My stove was just used to heat water for dehydrated meals and coffees. I like to keep things simple and easy, especially when I’m exhausted from hiking all day. I use the 30g Vargo Titanium Triad multifuel stove with methylated spirit and find it economical on fuel. The Evernew 600ml titanium pot fits on it perfectly and was the right size for me.
The only problem I had was shortage of fuel, but this was not a fault of the cook system. I’m going to have to take a little blame for that one. I did find that I could save quite a bit of fuel by not heating the water to boiling every time. Why boil the water for coffee and then let it cool down to drink?! My little finger was not a very accurate temperature gauge though; I’m pretty sure my coffees weren’t all at the recommended 85C. Using a reflective windscreen around and under the stove is also essential to save fuel.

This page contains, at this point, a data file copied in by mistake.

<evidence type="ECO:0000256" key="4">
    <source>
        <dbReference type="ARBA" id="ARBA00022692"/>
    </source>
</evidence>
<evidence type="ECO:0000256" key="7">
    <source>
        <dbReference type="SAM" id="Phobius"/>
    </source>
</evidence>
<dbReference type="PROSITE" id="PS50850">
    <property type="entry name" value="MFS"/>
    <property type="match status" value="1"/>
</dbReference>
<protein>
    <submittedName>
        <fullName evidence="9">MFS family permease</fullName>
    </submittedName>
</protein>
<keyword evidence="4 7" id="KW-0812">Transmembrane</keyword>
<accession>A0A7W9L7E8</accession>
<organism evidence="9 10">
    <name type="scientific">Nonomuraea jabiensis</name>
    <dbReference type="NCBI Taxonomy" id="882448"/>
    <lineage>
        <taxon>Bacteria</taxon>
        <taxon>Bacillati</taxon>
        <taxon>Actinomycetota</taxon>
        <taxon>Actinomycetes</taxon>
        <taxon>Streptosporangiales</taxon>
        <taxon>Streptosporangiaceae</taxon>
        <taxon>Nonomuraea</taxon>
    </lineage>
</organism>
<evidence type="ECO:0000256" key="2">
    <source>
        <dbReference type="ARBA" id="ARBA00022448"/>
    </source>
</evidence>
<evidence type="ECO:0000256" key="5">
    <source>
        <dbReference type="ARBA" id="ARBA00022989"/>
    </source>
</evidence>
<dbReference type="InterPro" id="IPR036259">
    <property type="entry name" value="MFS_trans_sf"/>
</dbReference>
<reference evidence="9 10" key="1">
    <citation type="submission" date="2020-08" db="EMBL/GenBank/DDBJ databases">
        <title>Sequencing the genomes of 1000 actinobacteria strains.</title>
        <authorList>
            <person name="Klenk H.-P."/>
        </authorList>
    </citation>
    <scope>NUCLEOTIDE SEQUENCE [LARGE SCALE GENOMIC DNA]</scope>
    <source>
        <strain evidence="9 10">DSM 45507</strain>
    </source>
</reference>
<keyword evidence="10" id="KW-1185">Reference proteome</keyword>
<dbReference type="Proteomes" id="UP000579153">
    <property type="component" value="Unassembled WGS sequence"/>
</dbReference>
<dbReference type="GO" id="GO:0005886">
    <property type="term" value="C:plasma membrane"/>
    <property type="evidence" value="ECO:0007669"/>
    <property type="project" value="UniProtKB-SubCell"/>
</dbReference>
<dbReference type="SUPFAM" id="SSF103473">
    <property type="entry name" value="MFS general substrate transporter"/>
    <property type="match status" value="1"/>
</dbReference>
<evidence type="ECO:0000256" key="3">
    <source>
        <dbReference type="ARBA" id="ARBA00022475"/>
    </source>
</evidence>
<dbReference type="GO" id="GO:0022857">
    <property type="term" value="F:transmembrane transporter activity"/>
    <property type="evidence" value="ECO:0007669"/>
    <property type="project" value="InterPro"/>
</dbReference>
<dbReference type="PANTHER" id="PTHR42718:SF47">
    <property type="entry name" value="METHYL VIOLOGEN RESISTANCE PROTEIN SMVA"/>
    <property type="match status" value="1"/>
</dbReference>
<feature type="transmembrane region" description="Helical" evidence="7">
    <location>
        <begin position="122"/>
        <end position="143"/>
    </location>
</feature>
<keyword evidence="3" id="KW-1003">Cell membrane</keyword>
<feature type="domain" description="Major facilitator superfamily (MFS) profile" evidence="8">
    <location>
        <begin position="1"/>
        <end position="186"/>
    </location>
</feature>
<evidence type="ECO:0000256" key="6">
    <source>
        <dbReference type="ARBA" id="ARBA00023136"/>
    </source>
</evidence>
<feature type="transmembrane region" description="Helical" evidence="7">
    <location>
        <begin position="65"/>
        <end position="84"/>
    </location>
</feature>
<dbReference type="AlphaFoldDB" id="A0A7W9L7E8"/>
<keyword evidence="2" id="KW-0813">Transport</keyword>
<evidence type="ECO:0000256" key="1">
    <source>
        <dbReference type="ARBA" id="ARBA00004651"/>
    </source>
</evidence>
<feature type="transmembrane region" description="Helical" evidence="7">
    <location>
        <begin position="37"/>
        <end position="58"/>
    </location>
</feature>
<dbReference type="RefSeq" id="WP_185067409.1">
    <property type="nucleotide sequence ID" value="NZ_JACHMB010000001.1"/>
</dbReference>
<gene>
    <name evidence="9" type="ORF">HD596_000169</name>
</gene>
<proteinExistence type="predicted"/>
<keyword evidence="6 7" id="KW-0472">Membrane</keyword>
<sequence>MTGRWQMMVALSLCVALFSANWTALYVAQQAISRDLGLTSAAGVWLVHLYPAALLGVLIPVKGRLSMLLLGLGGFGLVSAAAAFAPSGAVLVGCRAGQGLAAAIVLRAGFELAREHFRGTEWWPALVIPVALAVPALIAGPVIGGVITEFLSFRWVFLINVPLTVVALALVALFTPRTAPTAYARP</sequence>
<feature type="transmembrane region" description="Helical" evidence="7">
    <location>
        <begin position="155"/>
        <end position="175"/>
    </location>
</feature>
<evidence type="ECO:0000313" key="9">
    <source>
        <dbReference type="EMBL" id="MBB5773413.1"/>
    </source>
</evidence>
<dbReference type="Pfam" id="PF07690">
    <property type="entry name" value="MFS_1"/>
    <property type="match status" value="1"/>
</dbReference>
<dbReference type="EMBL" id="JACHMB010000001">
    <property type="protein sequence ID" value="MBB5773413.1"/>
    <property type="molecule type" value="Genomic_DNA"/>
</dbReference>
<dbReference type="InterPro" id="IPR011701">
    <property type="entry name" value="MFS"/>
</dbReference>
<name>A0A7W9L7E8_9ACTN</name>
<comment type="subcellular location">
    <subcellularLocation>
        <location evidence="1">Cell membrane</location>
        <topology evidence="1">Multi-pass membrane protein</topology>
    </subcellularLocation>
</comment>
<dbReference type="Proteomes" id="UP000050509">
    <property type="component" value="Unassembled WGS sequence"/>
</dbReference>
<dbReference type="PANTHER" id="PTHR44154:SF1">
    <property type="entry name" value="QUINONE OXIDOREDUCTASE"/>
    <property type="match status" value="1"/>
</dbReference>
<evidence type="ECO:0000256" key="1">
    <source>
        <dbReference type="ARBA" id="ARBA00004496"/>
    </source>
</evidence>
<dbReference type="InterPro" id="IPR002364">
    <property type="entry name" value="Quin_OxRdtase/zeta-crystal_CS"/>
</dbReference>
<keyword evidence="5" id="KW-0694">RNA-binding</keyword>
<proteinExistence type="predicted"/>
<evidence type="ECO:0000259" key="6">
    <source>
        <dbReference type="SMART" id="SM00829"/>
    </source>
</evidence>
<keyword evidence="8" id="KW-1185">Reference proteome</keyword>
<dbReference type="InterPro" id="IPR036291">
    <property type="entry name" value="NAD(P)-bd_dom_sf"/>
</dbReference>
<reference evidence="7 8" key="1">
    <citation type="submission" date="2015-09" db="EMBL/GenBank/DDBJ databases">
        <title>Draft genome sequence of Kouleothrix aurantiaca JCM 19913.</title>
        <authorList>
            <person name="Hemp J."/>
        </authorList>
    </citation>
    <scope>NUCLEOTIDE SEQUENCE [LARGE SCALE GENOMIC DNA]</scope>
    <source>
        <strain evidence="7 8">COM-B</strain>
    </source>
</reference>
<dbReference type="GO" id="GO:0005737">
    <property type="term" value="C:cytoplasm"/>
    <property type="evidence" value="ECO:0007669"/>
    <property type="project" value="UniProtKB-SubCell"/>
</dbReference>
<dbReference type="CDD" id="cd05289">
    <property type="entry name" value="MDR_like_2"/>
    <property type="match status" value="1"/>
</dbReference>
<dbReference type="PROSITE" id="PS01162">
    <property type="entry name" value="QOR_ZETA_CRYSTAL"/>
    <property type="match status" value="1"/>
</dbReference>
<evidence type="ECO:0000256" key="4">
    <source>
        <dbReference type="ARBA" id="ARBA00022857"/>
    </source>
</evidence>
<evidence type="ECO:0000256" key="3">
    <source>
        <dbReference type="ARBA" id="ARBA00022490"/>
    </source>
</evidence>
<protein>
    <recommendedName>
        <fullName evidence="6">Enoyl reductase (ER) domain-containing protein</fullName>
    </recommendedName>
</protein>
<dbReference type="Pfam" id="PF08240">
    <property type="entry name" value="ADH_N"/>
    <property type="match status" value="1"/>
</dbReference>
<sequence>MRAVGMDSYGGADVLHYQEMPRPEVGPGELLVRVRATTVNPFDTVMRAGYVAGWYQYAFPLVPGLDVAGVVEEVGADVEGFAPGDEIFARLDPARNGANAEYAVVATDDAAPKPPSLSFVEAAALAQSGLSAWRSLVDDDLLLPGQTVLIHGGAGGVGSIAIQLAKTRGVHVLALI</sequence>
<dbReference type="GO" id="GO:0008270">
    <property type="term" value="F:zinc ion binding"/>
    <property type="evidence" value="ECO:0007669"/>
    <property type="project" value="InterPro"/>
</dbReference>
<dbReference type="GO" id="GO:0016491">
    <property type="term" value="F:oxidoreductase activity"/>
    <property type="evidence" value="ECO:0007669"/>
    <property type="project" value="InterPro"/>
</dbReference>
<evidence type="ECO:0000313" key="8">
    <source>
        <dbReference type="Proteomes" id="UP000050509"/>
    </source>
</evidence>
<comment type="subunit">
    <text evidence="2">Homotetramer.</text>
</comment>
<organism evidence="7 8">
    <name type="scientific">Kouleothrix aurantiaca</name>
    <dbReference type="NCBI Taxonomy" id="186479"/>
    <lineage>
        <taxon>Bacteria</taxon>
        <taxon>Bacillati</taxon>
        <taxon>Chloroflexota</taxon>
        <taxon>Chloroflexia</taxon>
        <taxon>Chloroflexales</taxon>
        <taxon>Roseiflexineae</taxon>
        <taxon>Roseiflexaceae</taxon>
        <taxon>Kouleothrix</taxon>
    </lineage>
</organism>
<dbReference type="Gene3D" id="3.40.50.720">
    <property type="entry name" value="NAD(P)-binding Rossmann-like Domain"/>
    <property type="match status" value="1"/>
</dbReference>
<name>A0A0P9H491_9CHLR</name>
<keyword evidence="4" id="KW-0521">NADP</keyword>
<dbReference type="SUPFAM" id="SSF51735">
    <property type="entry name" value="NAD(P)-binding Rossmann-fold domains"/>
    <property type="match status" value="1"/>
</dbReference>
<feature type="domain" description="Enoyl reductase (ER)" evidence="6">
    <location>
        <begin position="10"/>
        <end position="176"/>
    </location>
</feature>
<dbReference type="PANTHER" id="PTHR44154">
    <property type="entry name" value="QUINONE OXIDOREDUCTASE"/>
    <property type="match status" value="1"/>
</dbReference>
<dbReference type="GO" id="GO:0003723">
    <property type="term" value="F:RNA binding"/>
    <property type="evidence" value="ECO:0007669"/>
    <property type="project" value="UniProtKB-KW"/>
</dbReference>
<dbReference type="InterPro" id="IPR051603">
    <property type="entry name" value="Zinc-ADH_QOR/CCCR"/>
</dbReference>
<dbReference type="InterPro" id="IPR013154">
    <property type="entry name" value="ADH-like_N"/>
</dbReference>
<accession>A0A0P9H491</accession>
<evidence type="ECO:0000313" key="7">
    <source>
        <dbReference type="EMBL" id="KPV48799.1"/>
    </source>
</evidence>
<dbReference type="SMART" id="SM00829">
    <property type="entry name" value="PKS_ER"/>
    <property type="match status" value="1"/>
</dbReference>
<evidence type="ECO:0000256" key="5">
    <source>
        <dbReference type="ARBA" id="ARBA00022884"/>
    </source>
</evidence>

Water filter system
There were plenty of rivers to filter water from on Wainwright’s remote Lakeland walk, so I rarely carried more than 1 litre of water at a time. The only exception was when I was about to camp high, as there wouldn’t be any water.
The rivers were all fairly clear but I still always filtered the water with my MSR Guardian Water Purifier Pump.
My whole cook and water filter system is unchanged in the last few years and worked perfectly as usual.
The clothing I took was perfect for the conditions. I use a lot of merino clothing on long distance treks, because I can wear it a long time without washing it and it still doesn’t smell too bad (as long as it’s aired overnight). I also find merino warmer and more comfortable when wet.